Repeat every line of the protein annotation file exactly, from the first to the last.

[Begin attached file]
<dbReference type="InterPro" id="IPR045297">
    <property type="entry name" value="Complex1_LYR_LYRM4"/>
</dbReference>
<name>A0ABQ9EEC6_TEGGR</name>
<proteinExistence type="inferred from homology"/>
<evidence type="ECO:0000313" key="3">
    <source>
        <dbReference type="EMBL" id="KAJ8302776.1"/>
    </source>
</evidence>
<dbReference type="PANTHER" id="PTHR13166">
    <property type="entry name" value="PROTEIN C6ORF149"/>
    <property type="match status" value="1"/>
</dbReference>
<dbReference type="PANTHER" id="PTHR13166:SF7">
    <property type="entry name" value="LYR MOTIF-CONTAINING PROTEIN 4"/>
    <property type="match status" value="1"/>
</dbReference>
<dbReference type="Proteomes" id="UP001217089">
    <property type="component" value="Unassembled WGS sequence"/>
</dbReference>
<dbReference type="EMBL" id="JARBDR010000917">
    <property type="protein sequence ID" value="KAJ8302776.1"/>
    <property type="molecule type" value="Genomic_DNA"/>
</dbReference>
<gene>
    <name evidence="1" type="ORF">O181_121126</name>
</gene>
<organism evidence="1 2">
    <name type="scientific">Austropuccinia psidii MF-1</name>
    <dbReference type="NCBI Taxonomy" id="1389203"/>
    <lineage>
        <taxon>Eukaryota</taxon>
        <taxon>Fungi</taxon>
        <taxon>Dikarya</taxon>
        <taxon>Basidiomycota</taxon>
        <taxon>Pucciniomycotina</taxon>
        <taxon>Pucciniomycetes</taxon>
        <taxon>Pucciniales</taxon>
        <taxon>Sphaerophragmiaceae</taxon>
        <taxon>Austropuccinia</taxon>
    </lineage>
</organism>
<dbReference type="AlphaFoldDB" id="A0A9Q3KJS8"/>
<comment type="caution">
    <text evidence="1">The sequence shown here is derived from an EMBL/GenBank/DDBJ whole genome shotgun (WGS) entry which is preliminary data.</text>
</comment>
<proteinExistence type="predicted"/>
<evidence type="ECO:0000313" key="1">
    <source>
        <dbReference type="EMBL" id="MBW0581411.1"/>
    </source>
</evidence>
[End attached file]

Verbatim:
<dbReference type="InterPro" id="IPR045297">
    <property type="entry name" value="Complex1_LYR_LYRM4"/>
</dbReference>
<name>A0ABQ9EEC6_TEGGR</name>
<proteinExistence type="inferred from homology"/>
<evidence type="ECO:0000313" key="3">
    <source>
        <dbReference type="EMBL" id="KAJ8302776.1"/>
    </source>
</evidence>
<dbReference type="PANTHER" id="PTHR13166">
    <property type="entry name" value="PROTEIN C6ORF149"/>
    <property type="match status" value="1"/>
</dbReference>
<dbReference type="PANTHER" id="PTHR13166:SF7">
    <property type="entry name" value="LYR MOTIF-CONTAINING PROTEIN 4"/>
    <property type="match status" value="1"/>
</dbReference>
<dbReference type="Proteomes" id="UP001217089">
    <property type="component" value="Unassembled WGS sequence"/>
</dbReference>
<dbReference type="EMBL" id="JARBDR010000917">
    <property type="protein sequence ID" value="KAJ8302776.1"/>
    <property type="molecule type" value="Genomic_DNA"/>
</dbReference>
<gene>
    <name evidence="1" type="ORF">O181_121126</name>
</gene>
<organism evidence="1 2">
    <name type="scientific">Austropuccinia psidii MF-1</name>
    <dbReference type="NCBI Taxonomy" id="1389203"/>
    <lineage>
        <taxon>Eukaryota</taxon>
        <taxon>Fungi</taxon>
        <taxon>Dikarya</taxon>
        <taxon>Basidiomycota</taxon>
        <taxon>Pucciniomycotina</taxon>
        <taxon>Pucciniomycetes</taxon>
        <taxon>Pucciniales</taxon>
        <taxon>Sphaerophragmiaceae</taxon>
        <taxon>Austropuccinia</taxon>
    </lineage>
</organism>
<dbReference type="AlphaFoldDB" id="A0A9Q3KJS8"/>
<comment type="caution">
    <text evidence="1">The sequence shown here is derived from an EMBL/GenBank/DDBJ whole genome shotgun (WGS) entry which is preliminary data.</text>
</comment>
<proteinExistence type="predicted"/>
<evidence type="ECO:0000313" key="1">
    <source>
        <dbReference type="EMBL" id="MBW0581411.1"/>
    </source>
</evidence>